Dr. Jekyll, Meet Mr. Hyde

In an article in this week’s issue of PR News, I wrote about a subject that I imagine is top-of-mind for many communications executives: hiring. But I wasn’t going for a how-to piece about recruiting strategies; rather, I was thinking about a few recent horror stories I heard from executives who interviewed a candidate for a job opening, swore it was a match made in heaven, and then found themselves in management hell when the new employee showed his/her true colors–and they weren’t pretty.

With the emergence of digital communications platforms, it’s much easier to learn about people beyond their handshake. Between blogs and personal profiles on social networks, some individuals leave very little to the imagination. But it’s still all too common for hiring managers to fall for a standing ovation-worthy performance at an interview and then realize the actor and his character are two very different people.

The article discusses strategies for minimizing the chances of ending up with a Mr. Hyde–from digital detective work to writing tests–as well as a few red flags to look for during the interview process. With that said, do any of you out there have suggestions for vetting job candidates? Any horror stories? If so, how did you undo the damage? Do tell!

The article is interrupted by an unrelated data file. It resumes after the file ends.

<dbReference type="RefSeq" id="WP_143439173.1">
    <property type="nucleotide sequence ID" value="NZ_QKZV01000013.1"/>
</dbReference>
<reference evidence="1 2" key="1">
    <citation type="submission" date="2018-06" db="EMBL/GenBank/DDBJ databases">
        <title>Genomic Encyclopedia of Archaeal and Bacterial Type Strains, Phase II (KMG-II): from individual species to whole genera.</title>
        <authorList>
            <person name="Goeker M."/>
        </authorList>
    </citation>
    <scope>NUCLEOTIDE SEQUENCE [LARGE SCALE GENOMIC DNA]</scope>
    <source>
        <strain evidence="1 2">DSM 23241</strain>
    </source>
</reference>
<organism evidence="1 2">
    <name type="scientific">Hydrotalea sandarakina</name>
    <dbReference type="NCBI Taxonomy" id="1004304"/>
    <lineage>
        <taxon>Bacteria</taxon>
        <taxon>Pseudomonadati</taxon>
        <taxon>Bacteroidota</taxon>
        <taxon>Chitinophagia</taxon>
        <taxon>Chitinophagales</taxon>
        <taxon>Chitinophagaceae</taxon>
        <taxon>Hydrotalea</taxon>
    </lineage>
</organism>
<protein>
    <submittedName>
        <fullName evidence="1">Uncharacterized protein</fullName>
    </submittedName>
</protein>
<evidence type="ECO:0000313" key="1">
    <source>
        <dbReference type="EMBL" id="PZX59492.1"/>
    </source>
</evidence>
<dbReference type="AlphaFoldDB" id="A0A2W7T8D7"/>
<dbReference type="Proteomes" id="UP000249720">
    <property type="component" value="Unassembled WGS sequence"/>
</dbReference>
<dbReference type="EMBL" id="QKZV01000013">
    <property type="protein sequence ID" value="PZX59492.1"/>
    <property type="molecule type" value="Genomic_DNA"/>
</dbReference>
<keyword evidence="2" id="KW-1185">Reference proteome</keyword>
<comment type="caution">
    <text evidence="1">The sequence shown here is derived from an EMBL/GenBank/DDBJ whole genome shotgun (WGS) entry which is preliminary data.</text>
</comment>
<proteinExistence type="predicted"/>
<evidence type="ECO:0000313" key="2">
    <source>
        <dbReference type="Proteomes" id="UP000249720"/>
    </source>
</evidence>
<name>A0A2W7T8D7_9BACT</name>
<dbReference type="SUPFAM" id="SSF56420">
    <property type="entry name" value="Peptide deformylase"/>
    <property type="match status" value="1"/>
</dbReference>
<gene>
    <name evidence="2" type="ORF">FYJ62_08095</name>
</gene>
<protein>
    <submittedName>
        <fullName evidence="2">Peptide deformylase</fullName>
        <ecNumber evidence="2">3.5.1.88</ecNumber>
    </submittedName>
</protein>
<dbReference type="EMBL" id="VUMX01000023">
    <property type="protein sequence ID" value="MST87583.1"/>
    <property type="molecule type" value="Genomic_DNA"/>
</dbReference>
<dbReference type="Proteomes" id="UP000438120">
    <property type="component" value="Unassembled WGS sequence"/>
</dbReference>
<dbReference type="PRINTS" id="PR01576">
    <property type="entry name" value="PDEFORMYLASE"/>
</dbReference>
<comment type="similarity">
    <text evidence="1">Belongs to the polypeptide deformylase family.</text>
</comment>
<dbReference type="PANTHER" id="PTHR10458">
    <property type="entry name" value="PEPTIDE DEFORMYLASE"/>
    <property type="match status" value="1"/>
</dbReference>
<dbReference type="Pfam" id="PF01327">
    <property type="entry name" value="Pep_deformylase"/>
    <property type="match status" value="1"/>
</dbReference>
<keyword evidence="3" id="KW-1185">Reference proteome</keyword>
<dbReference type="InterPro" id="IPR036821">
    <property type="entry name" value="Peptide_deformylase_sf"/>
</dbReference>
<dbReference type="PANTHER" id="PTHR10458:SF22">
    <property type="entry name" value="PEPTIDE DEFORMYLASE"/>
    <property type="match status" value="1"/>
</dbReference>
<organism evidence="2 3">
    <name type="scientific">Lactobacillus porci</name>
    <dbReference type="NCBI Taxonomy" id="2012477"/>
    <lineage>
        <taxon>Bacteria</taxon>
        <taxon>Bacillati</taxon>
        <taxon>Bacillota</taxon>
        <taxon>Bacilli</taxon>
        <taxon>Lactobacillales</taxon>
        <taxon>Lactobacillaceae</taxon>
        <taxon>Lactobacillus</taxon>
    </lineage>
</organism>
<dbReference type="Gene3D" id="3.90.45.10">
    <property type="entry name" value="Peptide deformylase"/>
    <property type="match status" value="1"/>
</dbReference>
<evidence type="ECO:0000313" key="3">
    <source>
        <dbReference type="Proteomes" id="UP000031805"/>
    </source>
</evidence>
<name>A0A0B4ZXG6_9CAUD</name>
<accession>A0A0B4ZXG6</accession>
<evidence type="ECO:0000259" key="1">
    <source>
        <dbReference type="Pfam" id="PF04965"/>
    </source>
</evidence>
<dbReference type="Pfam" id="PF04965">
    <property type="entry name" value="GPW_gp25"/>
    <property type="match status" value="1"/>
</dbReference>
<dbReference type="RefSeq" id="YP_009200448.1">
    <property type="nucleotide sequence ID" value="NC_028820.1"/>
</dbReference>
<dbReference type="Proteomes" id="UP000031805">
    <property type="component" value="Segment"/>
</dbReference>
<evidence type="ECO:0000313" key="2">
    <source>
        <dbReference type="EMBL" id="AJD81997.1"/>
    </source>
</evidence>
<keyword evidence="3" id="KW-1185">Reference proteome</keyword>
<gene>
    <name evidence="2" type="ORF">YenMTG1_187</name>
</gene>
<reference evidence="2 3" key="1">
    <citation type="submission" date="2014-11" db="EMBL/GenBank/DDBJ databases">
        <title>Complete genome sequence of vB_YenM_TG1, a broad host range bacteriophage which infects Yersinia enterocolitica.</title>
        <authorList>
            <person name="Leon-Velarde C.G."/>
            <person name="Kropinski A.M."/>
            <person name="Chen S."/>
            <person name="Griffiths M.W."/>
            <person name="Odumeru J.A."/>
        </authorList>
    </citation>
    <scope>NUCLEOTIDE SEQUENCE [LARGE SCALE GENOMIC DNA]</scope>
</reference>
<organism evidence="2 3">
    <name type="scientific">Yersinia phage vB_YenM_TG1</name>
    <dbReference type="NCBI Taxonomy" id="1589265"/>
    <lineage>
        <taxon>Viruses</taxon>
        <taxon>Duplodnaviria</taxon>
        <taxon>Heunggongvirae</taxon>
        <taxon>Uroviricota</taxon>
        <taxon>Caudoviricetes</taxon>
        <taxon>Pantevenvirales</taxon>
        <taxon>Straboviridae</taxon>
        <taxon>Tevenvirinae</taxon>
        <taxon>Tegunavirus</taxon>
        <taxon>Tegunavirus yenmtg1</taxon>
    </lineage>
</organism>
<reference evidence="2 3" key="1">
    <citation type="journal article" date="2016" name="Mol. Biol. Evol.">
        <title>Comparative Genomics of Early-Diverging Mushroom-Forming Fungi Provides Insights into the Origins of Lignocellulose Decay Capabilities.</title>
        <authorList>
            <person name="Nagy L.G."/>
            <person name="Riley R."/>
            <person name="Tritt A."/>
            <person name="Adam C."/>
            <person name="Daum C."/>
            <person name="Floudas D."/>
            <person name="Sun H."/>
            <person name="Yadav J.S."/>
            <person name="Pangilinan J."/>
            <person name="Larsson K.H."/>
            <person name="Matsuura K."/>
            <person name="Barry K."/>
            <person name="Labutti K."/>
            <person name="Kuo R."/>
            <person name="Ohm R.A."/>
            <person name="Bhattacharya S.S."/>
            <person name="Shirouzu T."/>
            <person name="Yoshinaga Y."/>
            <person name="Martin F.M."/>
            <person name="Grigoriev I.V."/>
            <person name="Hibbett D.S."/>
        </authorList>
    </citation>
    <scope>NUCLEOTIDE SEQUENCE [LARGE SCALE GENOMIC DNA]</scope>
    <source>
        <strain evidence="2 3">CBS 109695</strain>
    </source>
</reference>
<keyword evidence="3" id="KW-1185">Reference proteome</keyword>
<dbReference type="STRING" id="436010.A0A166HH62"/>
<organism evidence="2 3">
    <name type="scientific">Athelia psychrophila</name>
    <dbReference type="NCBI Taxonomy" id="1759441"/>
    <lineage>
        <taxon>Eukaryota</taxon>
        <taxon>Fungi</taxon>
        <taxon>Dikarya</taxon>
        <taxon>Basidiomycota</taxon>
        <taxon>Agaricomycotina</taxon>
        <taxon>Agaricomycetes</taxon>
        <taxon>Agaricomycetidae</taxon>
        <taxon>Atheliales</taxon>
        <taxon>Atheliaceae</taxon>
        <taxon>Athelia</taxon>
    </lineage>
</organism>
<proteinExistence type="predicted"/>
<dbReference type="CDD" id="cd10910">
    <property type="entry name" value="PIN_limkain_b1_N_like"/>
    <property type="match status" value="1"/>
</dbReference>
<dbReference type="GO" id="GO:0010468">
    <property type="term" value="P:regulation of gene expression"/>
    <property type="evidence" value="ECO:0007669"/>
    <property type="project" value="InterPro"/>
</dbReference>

By Courtney Barnes

  • James

    Hey. I’ve been hiring staff since before you dressed your first Barbie Doll. I think instincts and good solid questioning by a pro means we don’t have to go down the path of “big brother,” sista.

  • Ken Knorr

    Today’s hiring manager should definitely consider the social networking sites as a place to look in on what a prospective employee brings to the table.

    Another new technology that I’ve found is the Jobsite myizzo.com which has candidates upload a video introduction as well as allows employers to conduct online interviews. It has a social network aspect as well..

  • A

    As a college student graduating in May, I am terrified of the “big brother” affect. I’m not a crazy person, but I am social and enjoy a night out. While I understand there is a line between professional life and social life, it’s frustrating how thick that line must be. As long as I’m not standing on the bar, breaking glasses and flinging around my company name tag, can there be a happy medium?

    I’m hopeful for a future in PR and understand the importance of a solid and respected network. Thus, I will do what is necessary to achieve that for the sake of my future success… but, wow, it would be great if recruiters would opt to rely on good instincts rather than conducting their own social media research. It would certainly take the stress level of job hunting down a few notches.